Dads, is there something that you are picky about (food prepared in a special way, don’t like a certain kind of [whatever])? Resist the urge to tell your kids about this.

You won’t encourage this form of pickiness in your kids.
You won’t encourage overall pickiness in your kids.
You will force yourself to not be picky in this way (at least when your kids are around).

Dads, here is my new verse for getting the kids out of bed:

The hour has come for you to wake from sleep. For salvation is nearer to us now than when we first believed. The night is far gone; the day is at hand. So then let us cast off the works of darkness and put on the armor of light. Let us walk properly as in the daytime. Romans 13:11–13

(The next section is less kid friendly)

Dads, are there areas in your family life where you are getting your way, despite the wishes of your wife and children? These should be fairly rare, or non-existent.

Dads, encourage your kids to let you know if you ever tell them to do something that they consider sinful.

Two reasons:
1. You don’t ever want it to be the case that your child thinks obedience to you is disobedience to God.
2. This will help remind them that they can almost never use this a reasonable excuse for disobedience, with you or other authorities God has put over them.

Dads, give yourself and your wife permission to not spend a lot on Christmas presents for your children.


Dads, have you ever experienced the situation where you weren’t aware of an annoyance until someone complained about it, and then it started bothering you?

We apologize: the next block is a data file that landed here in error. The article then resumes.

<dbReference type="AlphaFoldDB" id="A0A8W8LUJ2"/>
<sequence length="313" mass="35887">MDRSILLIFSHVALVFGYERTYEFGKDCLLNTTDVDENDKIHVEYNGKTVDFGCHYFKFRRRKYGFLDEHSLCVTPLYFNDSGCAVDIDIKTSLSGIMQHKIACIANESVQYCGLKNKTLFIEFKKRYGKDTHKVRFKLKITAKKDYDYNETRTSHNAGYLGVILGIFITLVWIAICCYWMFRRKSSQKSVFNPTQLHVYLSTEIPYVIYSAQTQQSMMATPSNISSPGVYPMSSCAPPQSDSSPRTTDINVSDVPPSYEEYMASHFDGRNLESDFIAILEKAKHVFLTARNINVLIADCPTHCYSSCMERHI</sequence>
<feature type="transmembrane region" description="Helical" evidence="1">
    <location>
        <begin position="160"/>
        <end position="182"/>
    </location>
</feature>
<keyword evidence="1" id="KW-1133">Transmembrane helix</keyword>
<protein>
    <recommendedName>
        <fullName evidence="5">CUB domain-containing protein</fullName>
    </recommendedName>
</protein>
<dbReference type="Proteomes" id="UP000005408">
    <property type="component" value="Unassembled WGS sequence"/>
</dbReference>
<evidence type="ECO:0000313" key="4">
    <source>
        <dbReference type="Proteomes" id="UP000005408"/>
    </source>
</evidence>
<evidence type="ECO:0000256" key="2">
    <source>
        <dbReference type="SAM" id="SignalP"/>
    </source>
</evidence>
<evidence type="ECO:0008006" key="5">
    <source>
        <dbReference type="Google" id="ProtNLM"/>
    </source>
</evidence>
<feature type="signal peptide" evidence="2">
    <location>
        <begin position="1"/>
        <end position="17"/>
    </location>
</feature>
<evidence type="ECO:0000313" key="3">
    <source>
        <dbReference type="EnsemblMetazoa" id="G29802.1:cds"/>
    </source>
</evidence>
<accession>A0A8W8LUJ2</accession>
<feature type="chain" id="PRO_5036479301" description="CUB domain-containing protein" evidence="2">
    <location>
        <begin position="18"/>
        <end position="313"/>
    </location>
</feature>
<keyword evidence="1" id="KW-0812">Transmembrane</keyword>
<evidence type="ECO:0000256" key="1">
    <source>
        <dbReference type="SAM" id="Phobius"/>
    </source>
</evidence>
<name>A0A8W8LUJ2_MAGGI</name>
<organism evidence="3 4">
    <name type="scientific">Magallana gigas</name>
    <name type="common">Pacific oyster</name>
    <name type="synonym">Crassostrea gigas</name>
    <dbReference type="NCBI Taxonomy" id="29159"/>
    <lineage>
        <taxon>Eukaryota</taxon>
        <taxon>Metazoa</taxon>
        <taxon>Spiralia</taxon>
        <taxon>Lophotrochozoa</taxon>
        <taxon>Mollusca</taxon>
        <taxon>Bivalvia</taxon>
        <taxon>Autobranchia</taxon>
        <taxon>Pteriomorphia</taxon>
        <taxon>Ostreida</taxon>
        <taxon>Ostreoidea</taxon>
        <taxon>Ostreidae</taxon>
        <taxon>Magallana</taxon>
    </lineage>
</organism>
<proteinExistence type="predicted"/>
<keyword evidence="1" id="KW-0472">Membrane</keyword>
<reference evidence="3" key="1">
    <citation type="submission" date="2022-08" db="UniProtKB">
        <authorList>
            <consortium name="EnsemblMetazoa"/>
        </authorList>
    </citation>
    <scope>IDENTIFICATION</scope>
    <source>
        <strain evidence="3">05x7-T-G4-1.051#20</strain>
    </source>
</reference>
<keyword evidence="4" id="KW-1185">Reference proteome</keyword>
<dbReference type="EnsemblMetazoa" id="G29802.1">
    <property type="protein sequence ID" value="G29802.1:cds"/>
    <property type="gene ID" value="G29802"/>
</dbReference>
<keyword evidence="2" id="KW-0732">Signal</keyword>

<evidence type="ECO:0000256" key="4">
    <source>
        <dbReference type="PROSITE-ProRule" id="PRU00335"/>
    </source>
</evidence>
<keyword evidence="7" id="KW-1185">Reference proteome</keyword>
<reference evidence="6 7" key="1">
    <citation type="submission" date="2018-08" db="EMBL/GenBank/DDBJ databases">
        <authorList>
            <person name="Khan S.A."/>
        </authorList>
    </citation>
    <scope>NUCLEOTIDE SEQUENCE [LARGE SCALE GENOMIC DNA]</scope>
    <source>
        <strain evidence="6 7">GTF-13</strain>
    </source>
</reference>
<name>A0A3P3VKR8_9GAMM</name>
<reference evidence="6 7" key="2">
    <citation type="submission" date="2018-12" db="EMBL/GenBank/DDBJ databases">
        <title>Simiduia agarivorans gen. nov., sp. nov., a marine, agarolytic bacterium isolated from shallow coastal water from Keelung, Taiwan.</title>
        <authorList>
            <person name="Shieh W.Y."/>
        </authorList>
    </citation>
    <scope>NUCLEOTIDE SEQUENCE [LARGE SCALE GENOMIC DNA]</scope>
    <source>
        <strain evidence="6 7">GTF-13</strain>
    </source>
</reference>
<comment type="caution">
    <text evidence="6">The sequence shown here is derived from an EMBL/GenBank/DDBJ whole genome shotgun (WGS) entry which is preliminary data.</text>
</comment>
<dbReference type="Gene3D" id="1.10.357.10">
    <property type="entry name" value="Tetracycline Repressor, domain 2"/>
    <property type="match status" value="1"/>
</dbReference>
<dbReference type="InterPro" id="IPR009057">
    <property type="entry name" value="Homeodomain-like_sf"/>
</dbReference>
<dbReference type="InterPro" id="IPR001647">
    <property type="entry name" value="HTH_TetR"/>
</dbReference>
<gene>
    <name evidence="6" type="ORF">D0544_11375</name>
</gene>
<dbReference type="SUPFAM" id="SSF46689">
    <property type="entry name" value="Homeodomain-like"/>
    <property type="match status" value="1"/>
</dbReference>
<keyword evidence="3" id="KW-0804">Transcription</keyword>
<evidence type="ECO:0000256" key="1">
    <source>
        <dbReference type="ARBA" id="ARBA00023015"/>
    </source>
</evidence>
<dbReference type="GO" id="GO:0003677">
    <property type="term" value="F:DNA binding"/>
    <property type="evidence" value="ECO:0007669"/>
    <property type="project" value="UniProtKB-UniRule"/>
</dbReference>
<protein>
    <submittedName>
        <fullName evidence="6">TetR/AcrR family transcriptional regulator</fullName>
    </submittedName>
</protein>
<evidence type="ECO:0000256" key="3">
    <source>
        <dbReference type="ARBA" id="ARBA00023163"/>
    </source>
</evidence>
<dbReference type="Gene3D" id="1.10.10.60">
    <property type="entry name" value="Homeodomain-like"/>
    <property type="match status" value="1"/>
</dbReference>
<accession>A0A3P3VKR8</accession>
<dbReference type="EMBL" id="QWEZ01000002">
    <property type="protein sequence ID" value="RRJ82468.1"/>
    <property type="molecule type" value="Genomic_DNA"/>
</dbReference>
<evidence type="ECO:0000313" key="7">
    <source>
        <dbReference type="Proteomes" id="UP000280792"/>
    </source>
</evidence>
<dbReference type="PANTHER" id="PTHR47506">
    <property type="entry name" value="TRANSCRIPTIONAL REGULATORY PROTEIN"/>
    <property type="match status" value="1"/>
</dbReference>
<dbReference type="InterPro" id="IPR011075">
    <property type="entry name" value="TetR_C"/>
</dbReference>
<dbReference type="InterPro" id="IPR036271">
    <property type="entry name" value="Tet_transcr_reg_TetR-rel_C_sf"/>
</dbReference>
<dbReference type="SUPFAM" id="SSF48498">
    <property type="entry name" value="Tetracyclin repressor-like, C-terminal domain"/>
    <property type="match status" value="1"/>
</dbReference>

Is it possible that complaining you’re doing around your family has the same effect?

Be aware of the potential consequences of your negative words.

A number of years ago I saw an advertisement in a magazine (perhaps for a kitchen appliance? I searched, but couldn’t find it) that showed a woman leaving a kitchen carrying a baked turkey, walking into a dining room filled with happy people. It was a wonderful, ideal holiday scene and what I noticed was this: The kitchen (in the foreground) was sparkling, clean and unfilled with dishes and dirty cookware.

And what I thought was this: No way.

Because every cook makes a mess (and the more lavish the meal the more complete the mess), this is impossible.

Lately, however, I’ve been changing my mind about this. Because there are other people besides the cook. So here’s the tip:

Dads, take an active roll in cleaning up the kitchen*, even before the meal is served.

Do you see the ingredients that have already been used? Put them away**.
Do you see the utensils that were used to create the pie? Wash them.
Do you see the extra food particles on the counter? Clean them up.

And then you can eat joyfully without all of it hanging over your head as you eat. And then clean-up will be less hopeless after your meal.

*Dads, if you are a cook for the hosted meal, or if there is no room for a cleaner-upper, or if your wife forbids you to do this, you may disregard this tip.

** Making sure that the cook is done with them, certainly.

Dads, teach (and model for) your kids: You don’t have to be the best in the world (or your family or your church or your workplace) to be of value or to experience joy.